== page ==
In the run-up to the decisive referendum there had been demands to vote separately on the construction of the underground and suburban train systems. In fact, the suburban train was widely undisputed while a heated sociopolitical debate concerning the Underground broke out.[38] In particular, members of the Social Democratic Party were against the "project of megalomania" (as they called it). They feared that the construction of the underground railway would lead to rising land prices, higher rents, and housing close to the city centre would be in danger of being converted into offices. This would lead to a displacement of the city's population to the suburbs, resulting in longer journeys to work. Moreover, opponents considered the costs for the underground "astronomically high". Supporters argued that the underground was a project of environment protection and asserted that many accompanying measures had been prepared in order to maintain and promote housing in the city. Their argument that without an underground there would be a "total gridlock" was deemed irrelevant, because the economy had started to slow down and the city's population decreased slightly.[36][37]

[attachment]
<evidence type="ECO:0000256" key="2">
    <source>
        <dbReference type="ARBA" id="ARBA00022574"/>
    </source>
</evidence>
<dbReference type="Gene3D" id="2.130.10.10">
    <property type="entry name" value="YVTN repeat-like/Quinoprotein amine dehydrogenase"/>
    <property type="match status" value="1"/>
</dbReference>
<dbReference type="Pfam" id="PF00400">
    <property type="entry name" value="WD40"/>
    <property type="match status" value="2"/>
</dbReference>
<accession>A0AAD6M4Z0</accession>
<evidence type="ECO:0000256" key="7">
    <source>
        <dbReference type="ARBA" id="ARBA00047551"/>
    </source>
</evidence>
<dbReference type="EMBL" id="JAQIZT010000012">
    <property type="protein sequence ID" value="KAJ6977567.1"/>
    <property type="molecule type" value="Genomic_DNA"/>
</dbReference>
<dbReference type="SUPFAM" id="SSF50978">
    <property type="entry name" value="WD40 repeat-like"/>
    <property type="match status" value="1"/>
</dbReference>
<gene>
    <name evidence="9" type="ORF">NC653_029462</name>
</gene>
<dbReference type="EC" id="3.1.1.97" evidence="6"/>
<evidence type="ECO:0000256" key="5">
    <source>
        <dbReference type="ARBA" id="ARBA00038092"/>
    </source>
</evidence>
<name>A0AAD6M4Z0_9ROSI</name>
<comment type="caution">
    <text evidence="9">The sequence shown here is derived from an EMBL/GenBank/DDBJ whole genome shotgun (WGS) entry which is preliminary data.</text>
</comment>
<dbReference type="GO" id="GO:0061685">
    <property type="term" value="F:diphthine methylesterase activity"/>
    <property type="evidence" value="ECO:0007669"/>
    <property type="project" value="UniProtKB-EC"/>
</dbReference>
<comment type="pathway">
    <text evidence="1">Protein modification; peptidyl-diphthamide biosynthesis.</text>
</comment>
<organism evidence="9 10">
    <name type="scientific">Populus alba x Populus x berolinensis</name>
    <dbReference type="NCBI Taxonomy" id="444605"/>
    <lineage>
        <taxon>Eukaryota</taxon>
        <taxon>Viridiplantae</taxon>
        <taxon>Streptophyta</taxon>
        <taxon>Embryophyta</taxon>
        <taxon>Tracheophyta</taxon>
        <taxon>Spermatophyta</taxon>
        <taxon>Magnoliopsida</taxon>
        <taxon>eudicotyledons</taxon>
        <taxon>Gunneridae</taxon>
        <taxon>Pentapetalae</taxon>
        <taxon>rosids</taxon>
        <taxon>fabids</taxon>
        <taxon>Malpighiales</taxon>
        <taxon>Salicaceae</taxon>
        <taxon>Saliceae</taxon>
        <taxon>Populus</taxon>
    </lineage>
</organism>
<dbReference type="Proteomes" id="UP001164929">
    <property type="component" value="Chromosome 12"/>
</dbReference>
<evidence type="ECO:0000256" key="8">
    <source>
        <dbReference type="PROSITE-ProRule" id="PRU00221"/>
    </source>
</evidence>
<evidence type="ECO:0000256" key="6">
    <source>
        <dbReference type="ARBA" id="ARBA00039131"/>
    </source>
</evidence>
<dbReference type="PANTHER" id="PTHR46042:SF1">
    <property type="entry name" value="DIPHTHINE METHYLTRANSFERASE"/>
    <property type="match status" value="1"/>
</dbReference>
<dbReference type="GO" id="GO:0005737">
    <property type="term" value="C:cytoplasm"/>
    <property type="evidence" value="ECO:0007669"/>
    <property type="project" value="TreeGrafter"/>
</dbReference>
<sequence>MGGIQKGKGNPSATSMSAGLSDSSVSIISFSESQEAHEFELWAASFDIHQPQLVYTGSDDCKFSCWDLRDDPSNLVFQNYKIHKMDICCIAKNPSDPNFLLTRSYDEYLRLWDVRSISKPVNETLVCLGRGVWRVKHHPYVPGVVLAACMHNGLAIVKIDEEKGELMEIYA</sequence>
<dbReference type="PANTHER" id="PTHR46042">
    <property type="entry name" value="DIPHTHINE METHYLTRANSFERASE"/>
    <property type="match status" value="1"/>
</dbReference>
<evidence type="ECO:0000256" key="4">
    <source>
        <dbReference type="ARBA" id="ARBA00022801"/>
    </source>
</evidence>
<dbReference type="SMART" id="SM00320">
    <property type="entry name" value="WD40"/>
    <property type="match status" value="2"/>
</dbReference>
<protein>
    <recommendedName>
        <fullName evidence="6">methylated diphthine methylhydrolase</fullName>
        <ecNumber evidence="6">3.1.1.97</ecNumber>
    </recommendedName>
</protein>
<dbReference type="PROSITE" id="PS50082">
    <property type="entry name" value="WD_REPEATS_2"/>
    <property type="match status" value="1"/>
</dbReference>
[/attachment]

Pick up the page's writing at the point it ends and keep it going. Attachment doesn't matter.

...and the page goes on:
On 20 May 1973, the electorate of the canton had to vote on the cantonal council's decision to allow for a loan in order to expand public transport in the Zurich region. This entailed the canton's financial contribution to the construction of the underground, for which 599.2 million Francs were to be approved. Additionally, the city of Zurich had to decide on a draft to expand public transportation. This included a contribution of the city to the construction of the underground and, to a lesser extent, the suburban train, as well as the founding contract for a public transport enterprise called "Verkehrsbetriebe der Stadt Zürich" (VRZ). For this, 545.5 million Francs were intended. The VRZ, which along with the city of Zurich would have included Dietikon, Kloten, Opfikon and Schlieren (the municipalities connected to the underground network) would have been an expansion of the already existing public transport enterprise Verkehrsbetriebe Zürich) which would have also carried out the underground operations.[6] If both drafts had been accepted, the federal government would have made its contribution to the construction of the suburban train. This did not happen, though. At an above average voter participation of 64.2%, the voters rejected the draft of the canton with 234,320 against and 177,362 votes for the draft (56.92% against); only 34 out of 170 municipalities voted in favour of the draft. Even more clearly, the draft of the city of Zurich was rejected by 123,210 against and 50,114 votes for the draft (71.09% against).[1][8] According to cantonal councillor Franz Schumacher of the Social Democratic Party, the rejection of the project had also been a rejection of unchecked economic growth. He also said that it referred to the Underground exclusively.[1]